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Eur J Prev Cardiol. 2018 Sep;25(14):1548-1557. doi: 10.1177/2047487318790722. Epub 2018 Jul 27.

The relation between body fat distribution, plasma concentrations of adipokines and the metabolic syndrome in patients with clinically manifest vascular disease.

Author information

1
1 Department of Vascular Medicine, University Medical Center Utrecht, The Netherlands.
2
2 Julius Center for Health Sciences and Primary Care, University Medical Center Utrecht, The Netherlands.

Abstract

Introduction We evaluated the relationship between adipokine plasma concentrations and body fat distribution and the metabolic syndrome. Methods In a cohort of 1215 patients with clinically manifest vascular disease the relation between subcutaneous adipose tissue, visceral adipose tissue, waist circumference, body mass index and plasma concentrations of adipsin, chemerin, monocyte chemoattractant protein-1, migration inhibitory factor, nerve growth factor, resistin, plasma amyloid A1, adiponectin, leptin, plasminogen activator inhibitor-1 and hepatic growth factor were cross-sectionally assessed with linear regression and adjusted for age and gender. The relation between adipokines and the metabolic syndrome was cross-sectionally evaluated using logistic regression. An adipokine profile was developed to measure the effect of combined rather than single adipokines. Results Adiposity was related to higher nerve growth factor, hepatic growth factor, migration inhibitory factor, leptin and adipsin and with lower chemerin, plasminogen activator inhibitor-1, resistin, plasma amyloid A1 and adiponectin. The strongest positive relations were between body mass index and adipsin (β 0.247; 95% CI 0.137-0.356) and leptin (β 0.266; 95% CI 0.207-0.324); the strongest negative relations were between body mass index and plasma amyloid A1 (β -0.266; 95% CI -0.386 to -0.146) and visceral adipose tissue and adiponectin (β -0.168; 95% CI -0.226 to -0.111). There was no relation between subcutaneous adipose tissue and adipokines. Odds for the metabolic syndrome were higher with each 1 SD higher hepatic growth factor (OR 1.21; 95% CI 1.06-1.38) and leptin (OR 1.26; 95% CI 1.10-1.45) and lower with each 1 SD higher adiponectin (OR 0.73; 95% CI 0.64-0.83) and resistin (OR 0.85; 95% CI 0.74-0.97). The adipokine profile was related to the metabolic syndrome (OR 1.03; 95% CI 1.00-1.06). Conclusion Plasma concentrations of adipokines are related to obesity and body fat distribution. The relation between adipokine concentrations and the metabolic syndrome is independent of visceral adipose tissue.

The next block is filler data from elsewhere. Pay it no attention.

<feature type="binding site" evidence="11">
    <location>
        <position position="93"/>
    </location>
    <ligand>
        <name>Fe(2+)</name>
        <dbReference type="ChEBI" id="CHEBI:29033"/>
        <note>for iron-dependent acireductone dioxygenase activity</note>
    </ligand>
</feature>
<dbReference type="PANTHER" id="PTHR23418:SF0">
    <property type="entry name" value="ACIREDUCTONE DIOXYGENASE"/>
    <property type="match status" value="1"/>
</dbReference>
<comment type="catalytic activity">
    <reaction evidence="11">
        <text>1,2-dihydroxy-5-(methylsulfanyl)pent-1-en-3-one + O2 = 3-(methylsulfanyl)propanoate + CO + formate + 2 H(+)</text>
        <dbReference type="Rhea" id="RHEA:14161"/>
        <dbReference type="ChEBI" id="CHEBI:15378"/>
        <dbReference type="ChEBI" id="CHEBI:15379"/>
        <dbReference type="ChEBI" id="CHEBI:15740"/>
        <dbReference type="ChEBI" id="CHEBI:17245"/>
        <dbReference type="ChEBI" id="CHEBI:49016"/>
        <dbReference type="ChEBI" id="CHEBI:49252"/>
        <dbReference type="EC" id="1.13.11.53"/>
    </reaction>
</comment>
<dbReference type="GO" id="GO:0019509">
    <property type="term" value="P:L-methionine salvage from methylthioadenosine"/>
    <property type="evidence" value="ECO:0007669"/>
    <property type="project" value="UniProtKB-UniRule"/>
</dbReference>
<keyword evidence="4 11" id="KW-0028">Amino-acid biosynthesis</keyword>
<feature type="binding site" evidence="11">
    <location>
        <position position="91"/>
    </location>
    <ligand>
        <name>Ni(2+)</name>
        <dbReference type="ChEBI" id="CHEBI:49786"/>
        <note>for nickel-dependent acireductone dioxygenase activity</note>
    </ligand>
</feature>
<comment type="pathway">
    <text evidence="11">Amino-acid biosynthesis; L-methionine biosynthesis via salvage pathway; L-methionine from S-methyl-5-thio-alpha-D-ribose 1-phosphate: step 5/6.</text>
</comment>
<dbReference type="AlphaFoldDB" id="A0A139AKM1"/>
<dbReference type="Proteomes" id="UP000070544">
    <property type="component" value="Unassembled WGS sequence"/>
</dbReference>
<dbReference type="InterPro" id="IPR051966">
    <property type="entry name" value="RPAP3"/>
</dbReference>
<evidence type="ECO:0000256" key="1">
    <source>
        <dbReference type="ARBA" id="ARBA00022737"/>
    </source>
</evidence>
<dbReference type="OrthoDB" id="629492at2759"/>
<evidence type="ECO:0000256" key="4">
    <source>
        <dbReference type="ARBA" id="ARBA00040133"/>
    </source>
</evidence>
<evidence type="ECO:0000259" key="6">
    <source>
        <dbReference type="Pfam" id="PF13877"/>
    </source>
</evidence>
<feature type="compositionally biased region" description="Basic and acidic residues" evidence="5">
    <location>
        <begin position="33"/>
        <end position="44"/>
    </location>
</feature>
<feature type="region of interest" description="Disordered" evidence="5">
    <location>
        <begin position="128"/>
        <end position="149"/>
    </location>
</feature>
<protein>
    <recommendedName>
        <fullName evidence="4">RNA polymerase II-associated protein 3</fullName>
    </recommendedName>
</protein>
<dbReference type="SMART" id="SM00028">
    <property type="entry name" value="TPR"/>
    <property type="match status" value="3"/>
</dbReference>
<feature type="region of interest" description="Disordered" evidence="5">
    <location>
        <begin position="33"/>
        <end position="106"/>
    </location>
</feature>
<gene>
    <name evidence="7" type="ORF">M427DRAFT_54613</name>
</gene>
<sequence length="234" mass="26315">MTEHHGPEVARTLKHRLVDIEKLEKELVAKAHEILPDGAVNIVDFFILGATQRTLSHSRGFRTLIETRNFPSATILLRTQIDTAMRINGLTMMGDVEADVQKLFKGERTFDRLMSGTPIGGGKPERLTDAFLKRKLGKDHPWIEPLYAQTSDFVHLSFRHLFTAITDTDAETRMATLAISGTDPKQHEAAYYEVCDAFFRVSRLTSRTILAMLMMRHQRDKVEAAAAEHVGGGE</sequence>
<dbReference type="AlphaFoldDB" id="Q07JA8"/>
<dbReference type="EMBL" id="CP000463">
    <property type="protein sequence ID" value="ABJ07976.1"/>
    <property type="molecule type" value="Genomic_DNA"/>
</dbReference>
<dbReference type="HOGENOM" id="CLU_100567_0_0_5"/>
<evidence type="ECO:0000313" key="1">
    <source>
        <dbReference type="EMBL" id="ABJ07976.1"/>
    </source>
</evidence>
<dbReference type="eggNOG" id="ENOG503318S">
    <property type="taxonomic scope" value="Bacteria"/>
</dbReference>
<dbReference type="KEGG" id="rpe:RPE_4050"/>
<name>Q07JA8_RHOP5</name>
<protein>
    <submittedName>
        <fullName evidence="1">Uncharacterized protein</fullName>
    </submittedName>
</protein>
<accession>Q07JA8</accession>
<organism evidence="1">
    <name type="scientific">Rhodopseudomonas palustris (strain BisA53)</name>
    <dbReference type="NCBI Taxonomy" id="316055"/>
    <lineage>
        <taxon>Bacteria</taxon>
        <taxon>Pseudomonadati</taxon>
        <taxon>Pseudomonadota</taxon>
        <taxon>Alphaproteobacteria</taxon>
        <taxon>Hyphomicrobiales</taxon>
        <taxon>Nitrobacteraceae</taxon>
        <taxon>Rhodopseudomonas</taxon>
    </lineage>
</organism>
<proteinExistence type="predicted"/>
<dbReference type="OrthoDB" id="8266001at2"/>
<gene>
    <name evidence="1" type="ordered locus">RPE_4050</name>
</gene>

KEYWORDS:

BMI; Obesity; adipokines; metabolic syndrome; subcutaneous adipose tissue; visceral adipose tissue; waist circumference

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